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Kiwi start-up plants solution to massive global problem


Ocean views and a petrol station were the inspiration for a reusable and compostable bottle of water that is made in New Zealand purely from plant materials. 

Plastic waste is a massive global problem:

  • 50% of the plastics market is single-use disposal stuff
  • Nearly one million plastic bottles are sold every minute (480 billion per annum)
  • Over 99% of plastics are produced from fossil fuel chemicals
  • Plastics in the ocean in 2050 will outweigh fish (Source Yes magazine June 2018)

Renewable and non-toxic

About three years ago Jayden Klinac had forgotten his refillable drink bottle and went into a petrol station to buy water.

However, he found all the bottled water came in oil-based plastic.

The co-founder of The Honest Coffee Company, which imports biodegradable coffee pods, was moved to respond to his frustrations about the current state of plastic and, in particular, the pinnacle source of its waste: water bottles.

Founder of Forthebettergood Jayden Klinac holds up his renewable and non-toxic water bottle

So, based on his views about saving the ocean from more plastic, he founded For the Better Good, which makes beverage bottles under the brand Better Bottles from materials that are renewable and 100 per cent non-toxic, for humans and the environment.

What Jayden is particularly proud of is setting up a system of more than 100 refill stations throughout the country. Bottles can also be returned to public drop-off points for composting. Recycling the bottles is also being trialled.

The company goes one step further than simply providing a better product: it takes responsibility for its used items from end to end.

And the company has a long-term vision to replace all traditional plastic items with non petroleum-based alternatives that have an innovative and comprehensive end of life.

For The Better Good is a start-up social enterprise, originally based in Arrowtown but now in Auckland – where they can get more involved with the problems they want to solve.

Using plant materials

They use plant materials rather than oil extracts to make drink bottles that can be recycled (through a system they are developing) and then composted, leaving no waste behind.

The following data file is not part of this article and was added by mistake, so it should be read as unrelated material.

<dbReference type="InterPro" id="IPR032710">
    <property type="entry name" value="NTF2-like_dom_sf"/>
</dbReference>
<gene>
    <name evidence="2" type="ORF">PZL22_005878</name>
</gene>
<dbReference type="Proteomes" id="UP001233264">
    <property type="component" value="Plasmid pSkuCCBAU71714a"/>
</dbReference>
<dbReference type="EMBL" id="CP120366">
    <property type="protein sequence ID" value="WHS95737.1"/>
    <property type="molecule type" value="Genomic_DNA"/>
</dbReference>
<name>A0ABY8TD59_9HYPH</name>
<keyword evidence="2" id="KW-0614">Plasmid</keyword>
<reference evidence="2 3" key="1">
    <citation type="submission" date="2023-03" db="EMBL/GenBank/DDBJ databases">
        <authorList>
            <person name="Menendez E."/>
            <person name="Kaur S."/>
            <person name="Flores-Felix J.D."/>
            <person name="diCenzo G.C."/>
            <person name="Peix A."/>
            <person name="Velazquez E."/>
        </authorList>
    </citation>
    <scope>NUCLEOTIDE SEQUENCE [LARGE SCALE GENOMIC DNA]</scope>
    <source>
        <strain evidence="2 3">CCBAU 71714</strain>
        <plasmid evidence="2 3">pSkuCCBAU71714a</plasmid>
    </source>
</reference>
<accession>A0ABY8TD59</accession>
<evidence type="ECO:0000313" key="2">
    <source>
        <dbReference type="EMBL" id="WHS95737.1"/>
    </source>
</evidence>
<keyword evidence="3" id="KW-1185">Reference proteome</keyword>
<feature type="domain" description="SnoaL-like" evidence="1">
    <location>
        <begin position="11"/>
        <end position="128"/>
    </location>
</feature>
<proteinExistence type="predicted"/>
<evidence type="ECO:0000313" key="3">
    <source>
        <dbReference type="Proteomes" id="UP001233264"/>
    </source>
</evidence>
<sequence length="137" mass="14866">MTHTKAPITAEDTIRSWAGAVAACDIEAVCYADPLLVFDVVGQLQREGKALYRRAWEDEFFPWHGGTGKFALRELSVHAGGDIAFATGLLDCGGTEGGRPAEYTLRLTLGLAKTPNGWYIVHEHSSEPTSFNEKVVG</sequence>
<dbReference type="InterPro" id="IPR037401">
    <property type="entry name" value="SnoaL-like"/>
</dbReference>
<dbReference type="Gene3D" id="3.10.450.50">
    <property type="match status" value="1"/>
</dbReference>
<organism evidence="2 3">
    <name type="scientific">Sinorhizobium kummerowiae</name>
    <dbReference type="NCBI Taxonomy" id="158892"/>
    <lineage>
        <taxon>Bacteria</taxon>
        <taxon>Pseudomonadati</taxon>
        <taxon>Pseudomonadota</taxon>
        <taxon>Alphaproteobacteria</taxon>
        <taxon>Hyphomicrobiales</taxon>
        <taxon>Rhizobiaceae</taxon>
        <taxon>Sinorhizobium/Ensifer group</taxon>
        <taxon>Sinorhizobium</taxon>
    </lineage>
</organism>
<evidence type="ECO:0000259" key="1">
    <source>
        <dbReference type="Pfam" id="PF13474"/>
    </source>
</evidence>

Jayden became frustrated because consumers could not choose to buy water in bottles that weren’t made from oil products.

“We need to buy a bottle of water here and there – it’s part of the way people live their lives in today’s society. The only offering was made from finite resources, single use and used for around an hour, yet the material it was made from would go on and last forever.

I believe that humanity wants to do good – they just need the choice to do so.”

The Better Bottle had its first outing at the Tuki Festival in Wanaka earlier this year.

Festival-goers could use the bottles for the day and put them in the collection bins or take them home for further use.

Since the festival Jayden has been promoting the Better Bottle around the country.

“People love it,” is how he describes the reaction.

Everyone is waking up to the fact the traditional plastic is bad for us and the environment. Now they finally have an option that is better for them, lighter on the planet, and does not cause long-term effects to our earth.”

The bottle is being sold through the business website The website includes information on refill and drop-off points.

“We are selling to cafes, hotels, yoga studios – and any businesses that are looking to join the movement and help New Zealand wake up and take action against plastic waste.”

The collection crate sits in cafes and yoga studios where the bottles are sold to provide a place for people to return them and collect the empties

The bottle is only being used for water but Jayden says, “Watch this space. We have a few new material options we are also currently exploring for different uses.

“The bottle is a starting point for us to show what we can do, and how items that used to be harmful can be made oil- and waste-free. Our focus at the moment is demonstrating the circular economy and how a product can be made waste-free.”

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For more information:

For the Better Good website click here

Join For The Better Good on Facebook click here 


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